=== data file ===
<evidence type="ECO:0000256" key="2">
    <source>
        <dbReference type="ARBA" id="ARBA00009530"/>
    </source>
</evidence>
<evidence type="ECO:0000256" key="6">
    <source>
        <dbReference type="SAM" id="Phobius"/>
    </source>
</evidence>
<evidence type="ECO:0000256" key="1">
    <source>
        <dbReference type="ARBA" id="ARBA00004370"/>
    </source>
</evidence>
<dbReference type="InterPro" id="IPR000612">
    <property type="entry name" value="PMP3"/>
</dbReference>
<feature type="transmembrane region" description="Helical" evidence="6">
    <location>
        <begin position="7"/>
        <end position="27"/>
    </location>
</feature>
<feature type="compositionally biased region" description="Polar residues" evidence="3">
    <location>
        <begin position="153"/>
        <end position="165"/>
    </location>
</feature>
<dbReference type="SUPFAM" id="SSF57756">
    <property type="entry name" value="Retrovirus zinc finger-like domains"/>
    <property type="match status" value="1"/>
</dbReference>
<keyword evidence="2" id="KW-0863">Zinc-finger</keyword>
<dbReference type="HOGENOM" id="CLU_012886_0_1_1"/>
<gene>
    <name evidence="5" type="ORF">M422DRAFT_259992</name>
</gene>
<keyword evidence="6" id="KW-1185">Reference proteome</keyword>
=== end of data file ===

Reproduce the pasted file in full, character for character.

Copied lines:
<evidence type="ECO:0000256" key="2">
    <source>
        <dbReference type="ARBA" id="ARBA00009530"/>
    </source>
</evidence>
<evidence type="ECO:0000256" key="6">
    <source>
        <dbReference type="SAM" id="Phobius"/>
    </source>
</evidence>
<evidence type="ECO:0000256" key="1">
    <source>
        <dbReference type="ARBA" id="ARBA00004370"/>
    </source>
</evidence>
<dbReference type="InterPro" id="IPR000612">
    <property type="entry name" value="PMP3"/>
</dbReference>
<feature type="transmembrane region" description="Helical" evidence="6">
    <location>
        <begin position="7"/>
        <end position="27"/>
    </location>
</feature>
<feature type="compositionally biased region" description="Polar residues" evidence="3">
    <location>
        <begin position="153"/>
        <end position="165"/>
    </location>
</feature>
<dbReference type="SUPFAM" id="SSF57756">
    <property type="entry name" value="Retrovirus zinc finger-like domains"/>
    <property type="match status" value="1"/>
</dbReference>
<keyword evidence="2" id="KW-0863">Zinc-finger</keyword>
<dbReference type="HOGENOM" id="CLU_012886_0_1_1"/>
<gene>
    <name evidence="5" type="ORF">M422DRAFT_259992</name>
</gene>
<keyword evidence="6" id="KW-1185">Reference proteome</keyword>